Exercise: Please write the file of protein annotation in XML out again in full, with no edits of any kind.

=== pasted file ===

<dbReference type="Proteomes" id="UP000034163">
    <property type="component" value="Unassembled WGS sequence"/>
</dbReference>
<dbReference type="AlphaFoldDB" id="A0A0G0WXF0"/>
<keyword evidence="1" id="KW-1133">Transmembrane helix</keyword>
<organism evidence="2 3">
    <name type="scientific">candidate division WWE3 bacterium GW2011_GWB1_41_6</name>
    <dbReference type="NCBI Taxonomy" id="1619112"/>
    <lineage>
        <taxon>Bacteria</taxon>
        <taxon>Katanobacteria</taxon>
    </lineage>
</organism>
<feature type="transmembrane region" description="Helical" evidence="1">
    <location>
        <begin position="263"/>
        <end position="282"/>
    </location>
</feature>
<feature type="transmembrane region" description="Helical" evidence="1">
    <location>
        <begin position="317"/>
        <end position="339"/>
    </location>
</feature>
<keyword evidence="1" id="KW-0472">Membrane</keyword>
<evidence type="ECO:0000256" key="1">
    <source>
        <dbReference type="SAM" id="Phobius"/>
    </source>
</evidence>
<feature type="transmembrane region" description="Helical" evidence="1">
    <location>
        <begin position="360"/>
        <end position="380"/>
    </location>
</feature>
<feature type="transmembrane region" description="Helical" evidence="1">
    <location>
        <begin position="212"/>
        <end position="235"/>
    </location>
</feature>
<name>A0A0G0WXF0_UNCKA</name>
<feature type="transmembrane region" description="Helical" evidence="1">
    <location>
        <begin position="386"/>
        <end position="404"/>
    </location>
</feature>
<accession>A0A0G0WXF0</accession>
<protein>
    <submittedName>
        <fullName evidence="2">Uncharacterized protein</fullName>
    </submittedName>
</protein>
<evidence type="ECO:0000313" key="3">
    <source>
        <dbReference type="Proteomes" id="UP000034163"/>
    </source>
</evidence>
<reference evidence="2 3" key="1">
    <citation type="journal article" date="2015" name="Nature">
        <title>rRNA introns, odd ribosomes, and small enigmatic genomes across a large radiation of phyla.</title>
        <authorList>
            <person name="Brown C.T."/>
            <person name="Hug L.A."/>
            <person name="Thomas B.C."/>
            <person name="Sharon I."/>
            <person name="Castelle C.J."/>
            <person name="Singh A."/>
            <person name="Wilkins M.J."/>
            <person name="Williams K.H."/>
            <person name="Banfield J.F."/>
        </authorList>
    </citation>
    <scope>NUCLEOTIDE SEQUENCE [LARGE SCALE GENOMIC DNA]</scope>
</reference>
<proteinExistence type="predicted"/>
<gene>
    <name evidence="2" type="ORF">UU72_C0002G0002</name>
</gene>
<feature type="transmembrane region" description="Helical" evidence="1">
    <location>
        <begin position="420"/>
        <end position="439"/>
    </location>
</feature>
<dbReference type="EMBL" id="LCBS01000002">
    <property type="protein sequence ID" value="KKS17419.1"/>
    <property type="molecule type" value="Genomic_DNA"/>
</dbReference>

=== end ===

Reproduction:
<dbReference type="Proteomes" id="UP000034163">
    <property type="component" value="Unassembled WGS sequence"/>
</dbReference>
<dbReference type="AlphaFoldDB" id="A0A0G0WXF0"/>
<keyword evidence="1" id="KW-1133">Transmembrane helix</keyword>
<organism evidence="2 3">
    <name type="scientific">candidate division WWE3 bacterium GW2011_GWB1_41_6</name>
    <dbReference type="NCBI Taxonomy" id="1619112"/>
    <lineage>
        <taxon>Bacteria</taxon>
        <taxon>Katanobacteria</taxon>
    </lineage>
</organism>
<feature type="transmembrane region" description="Helical" evidence="1">
    <location>
        <begin position="263"/>
        <end position="282"/>
    </location>
</feature>
<feature type="transmembrane region" description="Helical" evidence="1">
    <location>
        <begin position="317"/>
        <end position="339"/>
    </location>
</feature>
<keyword evidence="1" id="KW-0472">Membrane</keyword>
<evidence type="ECO:0000256" key="1">
    <source>
        <dbReference type="SAM" id="Phobius"/>
    </source>
</evidence>
<feature type="transmembrane region" description="Helical" evidence="1">
    <location>
        <begin position="360"/>
        <end position="380"/>
    </location>
</feature>
<feature type="transmembrane region" description="Helical" evidence="1">
    <location>
        <begin position="212"/>
        <end position="235"/>
    </location>
</feature>
<name>A0A0G0WXF0_UNCKA</name>
<feature type="transmembrane region" description="Helical" evidence="1">
    <location>
        <begin position="386"/>
        <end position="404"/>
    </location>
</feature>
<accession>A0A0G0WXF0</accession>
<protein>
    <submittedName>
        <fullName evidence="2">Uncharacterized protein</fullName>
    </submittedName>
</protein>
<evidence type="ECO:0000313" key="3">
    <source>
        <dbReference type="Proteomes" id="UP000034163"/>
    </source>
</evidence>
<reference evidence="2 3" key="1">
    <citation type="journal article" date="2015" name="Nature">
        <title>rRNA introns, odd ribosomes, and small enigmatic genomes across a large radiation of phyla.</title>
        <authorList>
            <person name="Brown C.T."/>
            <person name="Hug L.A."/>
            <person name="Thomas B.C."/>
            <person name="Sharon I."/>
            <person name="Castelle C.J."/>
            <person name="Singh A."/>
            <person name="Wilkins M.J."/>
            <person name="Williams K.H."/>
            <person name="Banfield J.F."/>
        </authorList>
    </citation>
    <scope>NUCLEOTIDE SEQUENCE [LARGE SCALE GENOMIC DNA]</scope>
</reference>
<proteinExistence type="predicted"/>
<gene>
    <name evidence="2" type="ORF">UU72_C0002G0002</name>
</gene>
<feature type="transmembrane region" description="Helical" evidence="1">
    <location>
        <begin position="420"/>
        <end position="439"/>
    </location>
</feature>
<dbReference type="EMBL" id="LCBS01000002">
    <property type="protein sequence ID" value="KKS17419.1"/>
    <property type="molecule type" value="Genomic_DNA"/>
</dbReference>